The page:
Ruckus Wireless has begun to replace the legacy Wi-Fi network at Saint Joseph’s University (SJU) in Philadelphia, PA, USA with its Ruckus Smart Wi-Fi equipment.
Saint Joseph’s, an 8,800-student Jesuit university, has already deployed more than 100 of the latest Ruckus Smart wireless LAN (WLAN) access points (APs), including the Ruckus ZoneFlex 7982 indoor 802.11n 3x3:3 stream APs, and has plans to install 150 more in the coming months.
The current network is installed in two five-story student housing buildings as well as two academic buildings, and the 10,000-square-foot Campion Student Center, which includes two cafeterias, a movie theatre, computer stations, and student meeting room and lounge.
In the next year, the network will expand to provide coverage to nearly 20 academic and student housing buildings, administrative offices, and various indoor and outdoor areas of the university with Ruckus Smart Wi-Fi.
The university’s IT Infrastructure team, led by Jim Brady, assistant director of Network Services, made the decision to upgrade to the Ruckus Smart Wi-Fi infrastructure in order to deliver high-capacity, high-speed Wi-Fi service to support a growing number of mobile device users.
‘When BYOD became a bigger concern for us, we realized our legacy network wasn’t handling demand as well as needed,’ said Brady. ‘We believed it was in the university’s best interest for us to undergo due diligence, and we evaluated our options for replacing our legacy system. We looked at several other vendors, but Ruckus was the one that really shined – and the system came at a lower price-point. So, choosing Ruckus became a no-brainer for us.’
Ruckus Smart Wi-Fi passes the Saint Joseph’s test
According to Brady, a growing number of students and staff are using multiple mobile devices, laptops, and tablets at any given time. The Ruckus network currently supports roughly 600 concurrent clients during peak usage times with 30-60 MBps uplink and downlink speeds.
‘Because of the Ruckus APs’ ability to handle many clients and the channel utilization techniques they offer, we’ve been able to undergo a BYOD initiative very seamlessly, and support the rapidly increasing demand from students and teachers to have solid connectivity,’ said Brady.
The two student housing towers combined house nearly 500 students in roughly 120 apartment-style suites. Each building is supported by roughly 30 Ruckus ZoneFlex 7982 APs. The three-story Campion Student Center is covered by 16 Ruckus APs, and is also used to provide guest access in the conference center.
The network has three separate SSIDs, with one main virtual LAN (VLAN) for students and faculty, one for set-up and on-boarding of new devices through XpressConnect, and one network for guest connectivity.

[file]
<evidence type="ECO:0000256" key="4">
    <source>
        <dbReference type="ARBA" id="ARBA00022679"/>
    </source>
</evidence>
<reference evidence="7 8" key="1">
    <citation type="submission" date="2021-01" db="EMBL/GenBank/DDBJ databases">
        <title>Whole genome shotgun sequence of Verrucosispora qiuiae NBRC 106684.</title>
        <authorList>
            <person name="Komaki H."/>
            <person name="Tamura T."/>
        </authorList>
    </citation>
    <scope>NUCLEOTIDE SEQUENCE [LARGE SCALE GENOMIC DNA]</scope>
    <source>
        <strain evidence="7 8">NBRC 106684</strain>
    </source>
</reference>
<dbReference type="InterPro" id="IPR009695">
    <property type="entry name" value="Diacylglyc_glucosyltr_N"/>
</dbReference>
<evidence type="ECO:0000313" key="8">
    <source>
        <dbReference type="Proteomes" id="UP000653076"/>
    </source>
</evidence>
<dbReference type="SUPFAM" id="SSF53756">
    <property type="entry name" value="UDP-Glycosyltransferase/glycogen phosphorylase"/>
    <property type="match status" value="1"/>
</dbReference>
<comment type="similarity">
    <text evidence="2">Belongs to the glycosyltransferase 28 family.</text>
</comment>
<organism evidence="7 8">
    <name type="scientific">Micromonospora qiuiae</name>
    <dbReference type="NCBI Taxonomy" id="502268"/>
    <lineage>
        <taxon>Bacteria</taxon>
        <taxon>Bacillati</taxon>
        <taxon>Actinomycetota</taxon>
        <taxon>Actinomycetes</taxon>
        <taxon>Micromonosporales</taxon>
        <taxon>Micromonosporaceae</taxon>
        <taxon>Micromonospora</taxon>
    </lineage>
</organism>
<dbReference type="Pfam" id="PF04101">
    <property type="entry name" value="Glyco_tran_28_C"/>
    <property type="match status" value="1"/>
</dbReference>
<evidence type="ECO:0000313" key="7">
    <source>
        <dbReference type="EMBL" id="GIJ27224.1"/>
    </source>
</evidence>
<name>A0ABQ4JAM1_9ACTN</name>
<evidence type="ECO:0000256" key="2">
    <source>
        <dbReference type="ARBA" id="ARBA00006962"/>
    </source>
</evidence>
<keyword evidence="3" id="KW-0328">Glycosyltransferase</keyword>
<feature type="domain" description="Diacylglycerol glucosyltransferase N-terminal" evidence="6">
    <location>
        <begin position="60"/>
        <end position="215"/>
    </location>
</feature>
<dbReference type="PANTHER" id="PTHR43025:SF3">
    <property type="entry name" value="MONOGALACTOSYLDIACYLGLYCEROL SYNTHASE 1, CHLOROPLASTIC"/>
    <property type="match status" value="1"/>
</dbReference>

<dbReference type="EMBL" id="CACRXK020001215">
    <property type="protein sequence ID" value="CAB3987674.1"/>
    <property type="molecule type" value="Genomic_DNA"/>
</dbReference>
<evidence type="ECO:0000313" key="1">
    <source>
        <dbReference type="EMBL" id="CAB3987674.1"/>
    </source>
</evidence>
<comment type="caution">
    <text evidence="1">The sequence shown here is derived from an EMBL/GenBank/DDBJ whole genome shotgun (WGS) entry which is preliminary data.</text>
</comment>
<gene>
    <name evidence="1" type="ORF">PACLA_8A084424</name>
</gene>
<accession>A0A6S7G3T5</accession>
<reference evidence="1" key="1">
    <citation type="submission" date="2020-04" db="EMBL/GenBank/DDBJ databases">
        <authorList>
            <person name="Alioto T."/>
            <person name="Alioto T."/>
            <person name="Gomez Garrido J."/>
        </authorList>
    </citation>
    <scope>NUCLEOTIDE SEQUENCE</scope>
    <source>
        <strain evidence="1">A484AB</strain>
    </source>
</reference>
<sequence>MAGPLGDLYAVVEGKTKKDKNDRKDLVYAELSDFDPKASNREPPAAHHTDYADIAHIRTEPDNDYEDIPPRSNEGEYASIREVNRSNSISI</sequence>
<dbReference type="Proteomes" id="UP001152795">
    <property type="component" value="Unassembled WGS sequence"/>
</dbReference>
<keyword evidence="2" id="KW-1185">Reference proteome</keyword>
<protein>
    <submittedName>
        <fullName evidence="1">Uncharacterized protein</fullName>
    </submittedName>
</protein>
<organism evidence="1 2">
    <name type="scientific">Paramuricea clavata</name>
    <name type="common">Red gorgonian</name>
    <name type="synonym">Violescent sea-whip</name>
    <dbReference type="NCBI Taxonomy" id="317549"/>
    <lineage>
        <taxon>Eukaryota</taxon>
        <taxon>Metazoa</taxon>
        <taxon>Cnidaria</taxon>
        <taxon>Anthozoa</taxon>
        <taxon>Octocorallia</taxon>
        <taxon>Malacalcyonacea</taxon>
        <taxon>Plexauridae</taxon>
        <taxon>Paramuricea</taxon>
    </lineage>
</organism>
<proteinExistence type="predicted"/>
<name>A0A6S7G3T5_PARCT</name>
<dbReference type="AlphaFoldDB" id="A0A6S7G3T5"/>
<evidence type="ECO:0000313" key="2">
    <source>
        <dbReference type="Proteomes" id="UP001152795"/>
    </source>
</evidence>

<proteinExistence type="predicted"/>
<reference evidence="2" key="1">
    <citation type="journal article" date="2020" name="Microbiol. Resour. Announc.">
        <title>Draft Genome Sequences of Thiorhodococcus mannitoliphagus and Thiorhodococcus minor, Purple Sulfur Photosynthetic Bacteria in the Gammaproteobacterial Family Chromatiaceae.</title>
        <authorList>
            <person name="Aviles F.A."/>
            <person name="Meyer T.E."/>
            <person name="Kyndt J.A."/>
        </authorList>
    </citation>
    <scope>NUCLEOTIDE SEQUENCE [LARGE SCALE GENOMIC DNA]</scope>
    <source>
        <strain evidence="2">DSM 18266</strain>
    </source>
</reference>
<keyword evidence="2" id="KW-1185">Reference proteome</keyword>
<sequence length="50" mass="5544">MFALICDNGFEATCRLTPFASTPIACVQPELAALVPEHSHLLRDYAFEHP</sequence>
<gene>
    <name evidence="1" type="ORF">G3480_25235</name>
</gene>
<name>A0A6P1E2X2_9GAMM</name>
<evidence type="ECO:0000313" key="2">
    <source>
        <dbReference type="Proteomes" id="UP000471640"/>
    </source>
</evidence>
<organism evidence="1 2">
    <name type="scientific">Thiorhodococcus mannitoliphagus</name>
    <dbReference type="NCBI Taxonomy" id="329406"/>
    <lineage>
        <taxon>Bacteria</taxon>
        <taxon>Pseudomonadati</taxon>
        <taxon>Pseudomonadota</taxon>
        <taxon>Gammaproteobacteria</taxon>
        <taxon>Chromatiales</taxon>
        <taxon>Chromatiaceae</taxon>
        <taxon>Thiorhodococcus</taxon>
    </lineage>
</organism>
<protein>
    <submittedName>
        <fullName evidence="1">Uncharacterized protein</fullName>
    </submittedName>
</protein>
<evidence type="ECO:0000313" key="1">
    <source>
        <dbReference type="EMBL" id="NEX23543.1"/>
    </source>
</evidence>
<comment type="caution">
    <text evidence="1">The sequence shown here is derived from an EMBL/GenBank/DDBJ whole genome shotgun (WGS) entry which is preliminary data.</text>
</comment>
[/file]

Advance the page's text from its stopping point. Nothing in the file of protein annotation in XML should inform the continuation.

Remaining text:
Saint Joseph’s plans to implement new Ruckus Secure Hotspot with innovative Dynamic Pre-Shared Key (PSK) technology to provide authenticated, secure user access on the University’s guest network.
Dynamic PSK is an alternative to the elaborate 802.1x security protocol, which requires manual installation of encryption keys and user credentials to provide secure access.
Secure Hotspot technology simplifies the process by dynamically generating strong, unique security keys for each authenticated user, automatically installing these encryption keys on client devices.
All of the Ruckus APs are hard-wired and connect via copper to Layer 2 switches in the university’s wiring closets; they then connect through fiber back to the network core, housed in Barbelin Hall, located in the middle of campus.
Brady oversees the network with a Ruckus ZoneDirector 3050, also located in Barbelin Hall, and a second ZoneDirector is installed for redundancy. A third ZoneDirector is being installed to manage the additional Ruckus APs being placed throughout the rest of the campus.
The entire Ruckus installation was handled by Brady’s team of three people. ‘It was a simple, straightforward process. We had initial guidance from our sales engineer, and we performed the installation ourselves in less than a week,’ he said. ‘With such limited staff the need for a self-managing, self-healing network was critical.’
Brady concluded: ‘The network has been in place since January. So far we’ve had no issues whatsoever. Students don’t know what system they’re connecting to, and invariably whenever they complain about poor performance they’re connecting through one of our older APs, and when they talk about how great connectivity is they’re linked to a Ruckus AP. The Ruckus network gives me peace of mind that it will just work without any intervention from me.’